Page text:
Joseph Keon

Is There a Link Between Concussion and Future Dementia?

Is There a Link Between Concussion and Future Dementia?

A concussion is a type of traumatic brain injury in which a forceful bump, blow or jolt to the head causes the brain to move inside the skull. This can result in headache, nausea, dizziness, blurred vision, and sluggishness. In some cases, there may be confusion and memory problems, as well. Symptoms typically appear within the first 7-10 days and often resolve within weeks or months but may persist for more than a year.

Concussions are surprisingly common with nearly 4-million occurring annually in the US. According to an NPR-Truven Health Analytics Poll, 1 in 4 Americans has suffered a concussion at some point in their lives and more than one-third said they had suffered 2 0r 3 concussions.

Depending on the severity of the trauma, when the brain moves inside the skull, there may be changes in brain chemistry, bruising, bleeding, and stretching of and damage to brain cells. These changes may have consequences long after the initial symptoms resolve.

A lesser-known potential result of concussion is that it is associated with a significantly increased the risk of Alzheimer’s disease and other dementias even 30 years later. It may also accelerate the age of onset for cognitive decline.

It’s not entirely clear why this relationship between head trauma and dementia exists, but there are some clues. We know head injury leads to an inflammatory response in the brain and neuroinflammation is present at all stages of Alzheimer’s disease. Brain injury can also lead to the production of unstable molecules called free radicals that can damage neurons and it may also damage tiny blood vessels and thereby reduce blood and oxygen flow in the brain. It’s also possible that brain injury causes the accumulation of abnormal proteins in the brain, as happens in Alzheimer’s disease, which subsequently cause neuron cells to die.

Much of the studies of brain injury and subsequent risk of dementia have focused on athletes and combat veterans. Former Chicago Bears quarterback Jim McMahon is the athlete who put the subject of traumatic brain injury in sports on the public map. In 2011 he shared his own struggles with dementia. Later, Mark Gastineau, who played for the New York Jets, revealed that he had received a double diagnosis of Alzheimer’s disease and Parkinson’s disease, which he attributes to his ten-season career in football. By 2014, the evidence for the risk posed to professional football players was so great that the NFL entered into a settlement with 5,000 former players who were already suffering from, or expected to suffer from, various forms of dementia as a result of their profession.

Soccer players have become equally concerned about their long-term cognitive health. The Field Study, conducted by the University of Glasgow’s Brain Injury Group, found a five-fold increased risk of Alzheimer’s disease among former professional soccer players when compared to the general public. It’s noteworthy that goalkeepers, who do not head the ball, do not share the elevated risk.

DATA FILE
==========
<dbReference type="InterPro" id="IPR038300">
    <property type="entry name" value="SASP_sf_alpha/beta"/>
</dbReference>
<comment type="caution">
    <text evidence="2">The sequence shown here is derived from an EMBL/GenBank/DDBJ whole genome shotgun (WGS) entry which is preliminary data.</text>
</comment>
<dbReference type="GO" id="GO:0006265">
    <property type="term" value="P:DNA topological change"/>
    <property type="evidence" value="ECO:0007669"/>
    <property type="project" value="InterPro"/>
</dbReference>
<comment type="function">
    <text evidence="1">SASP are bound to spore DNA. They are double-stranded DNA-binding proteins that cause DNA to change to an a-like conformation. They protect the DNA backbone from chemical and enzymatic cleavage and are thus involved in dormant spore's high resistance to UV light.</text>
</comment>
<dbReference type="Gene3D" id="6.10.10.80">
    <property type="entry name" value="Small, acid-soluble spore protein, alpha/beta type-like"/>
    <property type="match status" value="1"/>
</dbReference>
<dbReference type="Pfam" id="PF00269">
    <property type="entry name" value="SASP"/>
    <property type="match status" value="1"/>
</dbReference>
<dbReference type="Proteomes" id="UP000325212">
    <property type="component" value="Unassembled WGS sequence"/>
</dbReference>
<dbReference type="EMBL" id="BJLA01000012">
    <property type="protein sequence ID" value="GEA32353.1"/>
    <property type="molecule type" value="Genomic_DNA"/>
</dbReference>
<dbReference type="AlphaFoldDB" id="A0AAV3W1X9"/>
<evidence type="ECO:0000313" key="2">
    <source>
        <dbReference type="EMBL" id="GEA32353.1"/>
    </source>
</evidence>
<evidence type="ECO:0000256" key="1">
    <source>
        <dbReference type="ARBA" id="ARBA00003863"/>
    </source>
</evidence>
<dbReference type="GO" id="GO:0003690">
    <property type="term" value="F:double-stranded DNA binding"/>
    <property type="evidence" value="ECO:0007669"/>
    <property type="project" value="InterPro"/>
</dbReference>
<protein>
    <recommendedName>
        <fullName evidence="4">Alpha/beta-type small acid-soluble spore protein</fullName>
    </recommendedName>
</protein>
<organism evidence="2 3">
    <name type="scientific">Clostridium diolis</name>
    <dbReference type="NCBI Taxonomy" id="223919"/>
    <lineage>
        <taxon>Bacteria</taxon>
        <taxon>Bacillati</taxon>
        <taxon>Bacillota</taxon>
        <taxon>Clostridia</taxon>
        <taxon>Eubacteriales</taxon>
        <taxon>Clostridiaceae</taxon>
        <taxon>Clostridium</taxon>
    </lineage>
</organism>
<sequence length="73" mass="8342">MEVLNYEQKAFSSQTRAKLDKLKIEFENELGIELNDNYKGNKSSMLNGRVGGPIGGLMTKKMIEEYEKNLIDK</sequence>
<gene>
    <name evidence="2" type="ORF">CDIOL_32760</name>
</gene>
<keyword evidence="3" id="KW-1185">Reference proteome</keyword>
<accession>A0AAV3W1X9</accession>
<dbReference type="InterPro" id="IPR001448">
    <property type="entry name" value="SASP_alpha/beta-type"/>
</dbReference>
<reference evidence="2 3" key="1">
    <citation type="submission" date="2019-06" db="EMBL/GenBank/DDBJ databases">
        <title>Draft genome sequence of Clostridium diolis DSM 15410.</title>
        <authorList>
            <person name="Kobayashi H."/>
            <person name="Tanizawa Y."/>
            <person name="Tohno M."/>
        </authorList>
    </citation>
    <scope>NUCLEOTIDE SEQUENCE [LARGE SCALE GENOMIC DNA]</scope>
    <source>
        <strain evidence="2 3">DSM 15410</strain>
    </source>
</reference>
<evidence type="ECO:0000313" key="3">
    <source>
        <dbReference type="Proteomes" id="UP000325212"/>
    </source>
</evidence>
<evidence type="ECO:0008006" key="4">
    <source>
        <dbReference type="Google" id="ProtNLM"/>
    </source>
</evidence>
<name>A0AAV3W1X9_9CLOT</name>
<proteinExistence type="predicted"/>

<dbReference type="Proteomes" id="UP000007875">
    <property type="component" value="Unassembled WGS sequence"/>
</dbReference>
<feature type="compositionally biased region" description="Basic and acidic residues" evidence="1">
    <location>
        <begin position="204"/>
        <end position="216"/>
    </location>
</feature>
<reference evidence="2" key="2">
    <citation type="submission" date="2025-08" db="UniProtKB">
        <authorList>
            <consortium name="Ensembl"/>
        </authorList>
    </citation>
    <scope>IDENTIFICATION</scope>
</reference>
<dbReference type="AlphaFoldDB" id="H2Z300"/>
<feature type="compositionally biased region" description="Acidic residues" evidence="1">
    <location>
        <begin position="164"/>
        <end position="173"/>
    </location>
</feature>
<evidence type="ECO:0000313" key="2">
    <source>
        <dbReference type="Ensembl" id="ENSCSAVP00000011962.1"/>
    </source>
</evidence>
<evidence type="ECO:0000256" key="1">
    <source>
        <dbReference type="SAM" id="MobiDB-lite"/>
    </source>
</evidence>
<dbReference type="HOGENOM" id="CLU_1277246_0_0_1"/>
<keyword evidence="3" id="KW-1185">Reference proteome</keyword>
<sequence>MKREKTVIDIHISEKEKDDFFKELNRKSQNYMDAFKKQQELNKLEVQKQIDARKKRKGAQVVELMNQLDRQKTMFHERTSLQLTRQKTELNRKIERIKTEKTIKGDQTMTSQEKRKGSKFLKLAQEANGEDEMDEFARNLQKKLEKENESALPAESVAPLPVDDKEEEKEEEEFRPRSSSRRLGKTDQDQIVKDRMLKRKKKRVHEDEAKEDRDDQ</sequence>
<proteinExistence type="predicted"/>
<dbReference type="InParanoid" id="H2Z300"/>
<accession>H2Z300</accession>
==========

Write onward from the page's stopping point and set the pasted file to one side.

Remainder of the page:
A study of 178,779 Afghanistan and Iraq war veterans found an increased risk of 2.5 times in those who experienced mild concussion without a loss of consciousness, 2.8 times if there was a loss of consciousness, and 3.8 times in severe brain injury with a loss of consciousness.

Obviously, we are wise to do everything within our power to protect ourselves while participating in activities that pose a risk for head trauma. We should wear appropriate protective headgear while skiing, cycling, horseback riding, and ice-skating, among other sports. However, as the NFL studies show, even a helmet may not be sufficient to prevent injury to the brain.

Despite the growing focus on athletics, falls remain the most common cause of concussion. To lessen the chance of falls in the house, consider installing grab bars around tubs, toilets, and inside showers. Be sure that rugs and carpeting are affixed securely to the floor using non-slip rug pads or Velcro. Avoid leaving books, magazines, or other papers on the floor. Add non-slip adhesive strips to slippery tile, outdoor and indoor steps, and hardwood floors. Instead of socks, wear a house shoe or slipper that has a rubber sole. Look for and remove tripping hazards such as extension chords or lamp cords. Finally, always wear a seat belt when driving or riding as a passenger in motor vehicle.

Because every case of head injury is potentially serious, even in the absence of symptoms, one should always be evaluated by a medical expert.

Joseph Keon is an investigative writer in the field of preventive medicine. He holds fitness expert certifications from both the Cooper Institute for Aerobics Research and the American Council on Exercise. In his work as a wellness consultant for over 20 years, Keon focused on chronic degenerative diseases and their relationship to modifiable lifestyle choices. He is a past member of the Board of Directors of the Wild Oats Wellness Foundation and Dr. Helen Caldicott’s Nuclear Policy Research Institute as well as the Marin Health Council, an advisory to the Marin County Board of Supervisors. Keon is currently a member of the American College of Lifestyle Medicine. Keon is the author of The Alzheimer’s Revolution as well as three other books including Whitewash: The Disturbing Truth about Cow’s Milk and Your Health.

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